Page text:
The American Hotel was constructed 163 years ago, yet it remains one of the most iconic buildings in Sag Harbor Village. Historic structures, however, constantly demand attention to keep them pristine and in the coming years the Main Street hotel will undergo a bit of a face lift. Kevin Wolfe, an architect specializing in the renovation of older buildings, was on hand at a recent village historic preservation and architectural review meeting to explain the upcoming project.
“It is a masonry restoration of the exterior facades,” explained Wolfe during a later interview. According to Wolfe, the masonry on all four sides of the building will be restored. The joints will also be re-pointed, added Wolfe, meaning the mortar in between the bricks of the building will be replaced with new mortar. As Wolfe explains it, the mortar has been analyzed by a laboratory to identify an exact mix so that the new mortar will replicate the original material in texture and color. The project also includes stripping away the white stucco from the sides of the building, including the side of the hotel on Carruther’s Alley, the roadway connecting Main and Division Street.
This portion of the project, however, requires a degree of coordination with the village.
“There is scaffolding involved. The strategy is to hang off the side of the building,” said Wolfe at the meeting. “They will use the alley at some point to strip off the coating … but we are trying to do this at a time when business is slowest.”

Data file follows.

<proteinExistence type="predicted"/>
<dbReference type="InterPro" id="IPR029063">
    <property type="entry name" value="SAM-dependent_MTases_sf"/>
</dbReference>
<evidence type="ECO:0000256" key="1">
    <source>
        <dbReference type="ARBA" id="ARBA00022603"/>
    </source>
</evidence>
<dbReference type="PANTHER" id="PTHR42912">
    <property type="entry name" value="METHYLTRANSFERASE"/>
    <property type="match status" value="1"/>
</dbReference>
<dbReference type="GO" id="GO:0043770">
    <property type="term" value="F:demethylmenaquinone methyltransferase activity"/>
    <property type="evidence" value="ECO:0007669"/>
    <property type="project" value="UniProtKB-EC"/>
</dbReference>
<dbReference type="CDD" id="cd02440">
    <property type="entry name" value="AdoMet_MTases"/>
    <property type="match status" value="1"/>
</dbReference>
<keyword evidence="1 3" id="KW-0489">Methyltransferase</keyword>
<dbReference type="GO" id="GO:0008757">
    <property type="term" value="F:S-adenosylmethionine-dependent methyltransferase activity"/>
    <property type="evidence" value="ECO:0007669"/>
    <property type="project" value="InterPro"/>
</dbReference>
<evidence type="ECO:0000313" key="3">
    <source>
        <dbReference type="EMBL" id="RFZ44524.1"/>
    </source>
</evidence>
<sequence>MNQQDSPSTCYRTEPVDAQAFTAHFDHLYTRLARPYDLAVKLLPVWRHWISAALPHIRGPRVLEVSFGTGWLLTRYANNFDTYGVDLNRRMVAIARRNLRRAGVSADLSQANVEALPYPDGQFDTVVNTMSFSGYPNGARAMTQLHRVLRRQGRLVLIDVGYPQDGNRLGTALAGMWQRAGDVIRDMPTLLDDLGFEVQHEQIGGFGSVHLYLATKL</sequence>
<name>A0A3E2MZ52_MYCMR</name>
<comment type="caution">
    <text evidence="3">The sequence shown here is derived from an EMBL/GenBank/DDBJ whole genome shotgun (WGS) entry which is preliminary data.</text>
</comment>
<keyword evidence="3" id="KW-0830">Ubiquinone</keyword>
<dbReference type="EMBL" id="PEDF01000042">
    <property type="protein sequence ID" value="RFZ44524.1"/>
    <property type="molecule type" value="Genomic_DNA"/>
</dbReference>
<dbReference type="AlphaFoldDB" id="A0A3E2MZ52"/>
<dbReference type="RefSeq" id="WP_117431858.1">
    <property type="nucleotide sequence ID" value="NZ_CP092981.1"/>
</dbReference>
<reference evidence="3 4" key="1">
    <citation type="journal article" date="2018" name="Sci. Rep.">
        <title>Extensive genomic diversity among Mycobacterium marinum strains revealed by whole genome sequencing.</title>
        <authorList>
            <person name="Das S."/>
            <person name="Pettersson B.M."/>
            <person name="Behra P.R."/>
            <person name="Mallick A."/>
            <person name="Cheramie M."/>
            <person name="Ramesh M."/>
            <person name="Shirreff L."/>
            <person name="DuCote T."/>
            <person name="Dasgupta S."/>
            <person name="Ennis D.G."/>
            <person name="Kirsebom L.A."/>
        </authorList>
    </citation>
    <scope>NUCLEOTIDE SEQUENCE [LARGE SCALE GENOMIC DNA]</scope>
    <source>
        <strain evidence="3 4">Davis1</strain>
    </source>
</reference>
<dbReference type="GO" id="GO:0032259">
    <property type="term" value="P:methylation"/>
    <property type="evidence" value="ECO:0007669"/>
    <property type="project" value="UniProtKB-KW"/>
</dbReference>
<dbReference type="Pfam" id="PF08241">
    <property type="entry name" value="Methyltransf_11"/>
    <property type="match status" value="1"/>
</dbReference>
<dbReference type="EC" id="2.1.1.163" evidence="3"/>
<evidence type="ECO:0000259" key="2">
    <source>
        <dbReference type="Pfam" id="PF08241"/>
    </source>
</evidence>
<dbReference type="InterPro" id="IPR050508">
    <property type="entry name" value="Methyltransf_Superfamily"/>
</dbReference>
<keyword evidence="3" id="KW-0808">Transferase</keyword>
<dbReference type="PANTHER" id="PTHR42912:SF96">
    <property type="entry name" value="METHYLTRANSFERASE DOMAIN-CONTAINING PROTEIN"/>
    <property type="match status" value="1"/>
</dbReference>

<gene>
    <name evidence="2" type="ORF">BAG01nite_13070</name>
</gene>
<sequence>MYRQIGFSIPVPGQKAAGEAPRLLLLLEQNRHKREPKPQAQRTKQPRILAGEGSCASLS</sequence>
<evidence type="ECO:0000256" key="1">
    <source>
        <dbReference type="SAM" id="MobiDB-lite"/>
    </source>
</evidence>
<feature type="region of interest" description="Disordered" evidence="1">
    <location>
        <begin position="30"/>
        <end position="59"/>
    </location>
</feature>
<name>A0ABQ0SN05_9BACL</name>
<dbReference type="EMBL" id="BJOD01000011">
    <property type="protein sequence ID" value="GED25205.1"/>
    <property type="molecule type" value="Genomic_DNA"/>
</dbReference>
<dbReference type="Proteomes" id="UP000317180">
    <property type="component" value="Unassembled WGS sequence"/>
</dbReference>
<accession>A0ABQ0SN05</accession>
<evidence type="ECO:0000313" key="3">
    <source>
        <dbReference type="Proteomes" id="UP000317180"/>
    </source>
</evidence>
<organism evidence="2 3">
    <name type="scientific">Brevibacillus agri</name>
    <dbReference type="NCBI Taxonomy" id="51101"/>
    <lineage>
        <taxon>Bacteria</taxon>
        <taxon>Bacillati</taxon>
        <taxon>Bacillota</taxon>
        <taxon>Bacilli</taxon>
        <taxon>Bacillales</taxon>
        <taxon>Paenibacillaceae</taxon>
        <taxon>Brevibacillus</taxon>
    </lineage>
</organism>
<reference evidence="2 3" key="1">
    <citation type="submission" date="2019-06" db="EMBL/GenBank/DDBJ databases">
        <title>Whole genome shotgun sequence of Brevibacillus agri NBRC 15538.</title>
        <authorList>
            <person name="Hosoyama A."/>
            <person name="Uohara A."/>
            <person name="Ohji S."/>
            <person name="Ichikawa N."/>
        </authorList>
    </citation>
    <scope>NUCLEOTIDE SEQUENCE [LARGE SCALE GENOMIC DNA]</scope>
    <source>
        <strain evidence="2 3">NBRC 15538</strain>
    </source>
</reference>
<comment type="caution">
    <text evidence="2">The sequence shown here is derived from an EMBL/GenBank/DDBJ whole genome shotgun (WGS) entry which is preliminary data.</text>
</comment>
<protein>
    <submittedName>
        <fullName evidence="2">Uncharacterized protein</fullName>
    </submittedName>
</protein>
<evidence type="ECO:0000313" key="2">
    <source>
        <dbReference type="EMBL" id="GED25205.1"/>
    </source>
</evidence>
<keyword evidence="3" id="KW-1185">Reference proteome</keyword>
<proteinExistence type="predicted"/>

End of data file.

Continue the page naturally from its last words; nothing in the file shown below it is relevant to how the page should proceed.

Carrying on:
Although the ARB accepted the project’s certificate of appropriateness, Wolfe didn’t have a set date for when the restoration will begin. He said repairs will most likely commence this fall but take years to finish.
“[The project] will be done in stages, because of the timing of the weather and it has to have the least impact on visitors and villagers. It will be complete in spring of 2011,” said Wolfe.
The project also includes repairing and replacing some of the decorative elements which adorn the front entrance to the hotel. Over the years, reported Wolfe, such things as the parapets on top of the building have either fallen off or simply vanished.
The hotel derives its local fame not only from its formidable exterior and interior, but also from its storied past. The book “Guide to Sag Harbor: Landmarks, Homes and History,” penned by Henry Weisburg and Lisa Donneson, describes how James Howell’s Inn once stood where the hotel is today. According to the book, during the American Revolution, a group of British soldiers were captured at the inn. The inn later housed Nathan Tinker’s cabinetmaking shop until about 1845. After the inn was most likely destroyed in a fire, Tinker built anew in 1846 and created the building which is now The American Hotel. At first, Tinker used the brick structure as a personal residence but it was later turned into an hotel in the 1870s. Weisburg and Donneson said the porch was built in 1876 and a section of the parapets are original to the structure.
Restoring historic buildings, especially ones in the historic district of the village, takes a great deal of sensitivity, but the ARB board members appeared very pleased with Wolfe’s plans for the hotel.
Of the project, chairman Cee Scott Brown said “Aesthetically, this is a wonderful thing.”